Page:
Teilhardina: Named for the French paleontologist Pierre Teilhard de Chardin, Teilhardina has been found at North American and Asian sites dating to almost 56 million years ago. Scientists group the genus with the omomyids, a family of tarsier-like primates that emerged during the Eocene epoch some 56 million to 34 million years ago. Last year, scientists reported they had unearthed a cache of Teilhardina fossils in Wyoming’s Big Horn Basin that included the first evidence that early primates had nails instead of claws. The tips of the animal’s finger and toe bones were flattened, indicating the presence of fingernails, the researchers reported in the American Journal of Physical Anthropology.
Notharctus: This North American genus lived about 50 million years ago and belonged to a family of lemur-like primates called adapiforms. Notharctus had a long tail, leaped from tree to tree and snacked on leaves. A report published in PLOS ONE in January described fossils from this primate that indicate it would have had something like a cross between a fingernail and a claw on its second toe—kind of like modern lemurs, lorises and bush babies (or galagos) that all have a “grooming” claw on their second toe. But it’s not yet clear whether Notharctus was on its way towards evolving a true grooming claw, or on its way towards evolving a true nail.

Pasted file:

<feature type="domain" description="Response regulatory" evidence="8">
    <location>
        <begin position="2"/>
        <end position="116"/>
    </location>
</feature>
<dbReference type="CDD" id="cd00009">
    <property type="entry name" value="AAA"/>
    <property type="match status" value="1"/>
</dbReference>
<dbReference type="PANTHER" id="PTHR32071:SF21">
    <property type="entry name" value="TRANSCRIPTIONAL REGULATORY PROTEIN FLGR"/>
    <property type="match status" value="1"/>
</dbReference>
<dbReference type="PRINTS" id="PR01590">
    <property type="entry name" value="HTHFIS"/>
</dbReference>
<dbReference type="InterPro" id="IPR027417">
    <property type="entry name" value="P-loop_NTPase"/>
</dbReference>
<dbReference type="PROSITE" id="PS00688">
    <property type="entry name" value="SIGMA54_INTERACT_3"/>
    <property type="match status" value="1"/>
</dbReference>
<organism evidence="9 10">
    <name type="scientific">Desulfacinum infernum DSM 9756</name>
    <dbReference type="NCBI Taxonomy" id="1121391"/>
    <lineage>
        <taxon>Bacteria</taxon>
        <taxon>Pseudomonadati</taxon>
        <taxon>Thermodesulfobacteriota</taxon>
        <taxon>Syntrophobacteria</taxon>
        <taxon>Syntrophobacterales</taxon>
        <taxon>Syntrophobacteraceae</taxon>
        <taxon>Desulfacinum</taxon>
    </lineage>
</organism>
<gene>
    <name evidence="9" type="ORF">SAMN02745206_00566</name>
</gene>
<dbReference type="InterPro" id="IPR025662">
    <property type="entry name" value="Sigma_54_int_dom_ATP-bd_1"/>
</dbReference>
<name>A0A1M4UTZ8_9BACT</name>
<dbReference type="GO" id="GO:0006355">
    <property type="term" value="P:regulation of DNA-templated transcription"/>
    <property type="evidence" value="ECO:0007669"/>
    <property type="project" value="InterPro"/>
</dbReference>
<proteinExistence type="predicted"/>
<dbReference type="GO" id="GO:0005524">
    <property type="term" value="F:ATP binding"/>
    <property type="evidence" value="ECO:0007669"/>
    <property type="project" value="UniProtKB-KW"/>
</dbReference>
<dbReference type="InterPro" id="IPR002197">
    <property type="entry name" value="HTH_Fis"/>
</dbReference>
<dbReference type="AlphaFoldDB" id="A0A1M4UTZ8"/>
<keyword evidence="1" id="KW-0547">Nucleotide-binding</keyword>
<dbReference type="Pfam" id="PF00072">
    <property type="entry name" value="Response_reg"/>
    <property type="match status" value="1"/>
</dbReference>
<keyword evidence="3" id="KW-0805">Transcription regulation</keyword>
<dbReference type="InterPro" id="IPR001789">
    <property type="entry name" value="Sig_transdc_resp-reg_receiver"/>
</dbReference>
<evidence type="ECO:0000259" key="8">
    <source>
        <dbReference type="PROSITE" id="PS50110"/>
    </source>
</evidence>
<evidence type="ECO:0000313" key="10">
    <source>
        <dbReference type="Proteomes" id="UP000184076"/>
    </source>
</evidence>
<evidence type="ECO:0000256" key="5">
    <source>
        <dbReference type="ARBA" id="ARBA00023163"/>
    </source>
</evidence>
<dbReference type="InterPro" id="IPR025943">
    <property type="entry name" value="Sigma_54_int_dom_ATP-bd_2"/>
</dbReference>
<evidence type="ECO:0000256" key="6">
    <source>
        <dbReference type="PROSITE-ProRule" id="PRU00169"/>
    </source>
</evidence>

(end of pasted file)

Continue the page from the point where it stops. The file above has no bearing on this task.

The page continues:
Eosimias: Discovered in China, Eosimias lived about 45 million years ago. The size and shape of its teeth suggest it was the earliest ancestor of the lineage leading to monkeys and apes (and us!). Fossils of its feet suggest Eosimias walked on all fours like a modern monkey.
October 15, 2012
I was sick this weekend. The kind of sick where your nose runs so much that you begin to question how the human body can produce so much mucus. My throat hurt. I was coughing. But the worst part was the headache: My head felt like it was being continuously squeezed by a vise, or maybe some sort of medieval torture device. The pain was so bad even my teeth hurt. As I was lying in bed next to my half-empty box of Kleenex, I thought, “This wouldn’t be happening if we had descended from Asian, not African, apes.” (Yes, I was really thinking that.)
But before I explain what apes have to do with my cold, let’s cover some basic biology. When the cold virus (or bacteria or an allergen like ragweed) enters the body, the nose produces mucus to prevent an infection from spreading to the lungs. This results in a runny nose. All of the extra snot can also plug up passages that connect the nose to air-filled pockets in the bones of the skull, called sinuses. Sinuses produce their own mucus and are thought to help humidify air, as well as stabilize and strengthen the skull. But when the passageways between the head’s sinuses and nasal cavity get blocked, the sinuses’ mucus can’t drain and the air pockets fill, causing pressure to build . Sometimes the lining of the sinuses swell, which results in the further production of mucus and build-up of pressure. That pressure hurts.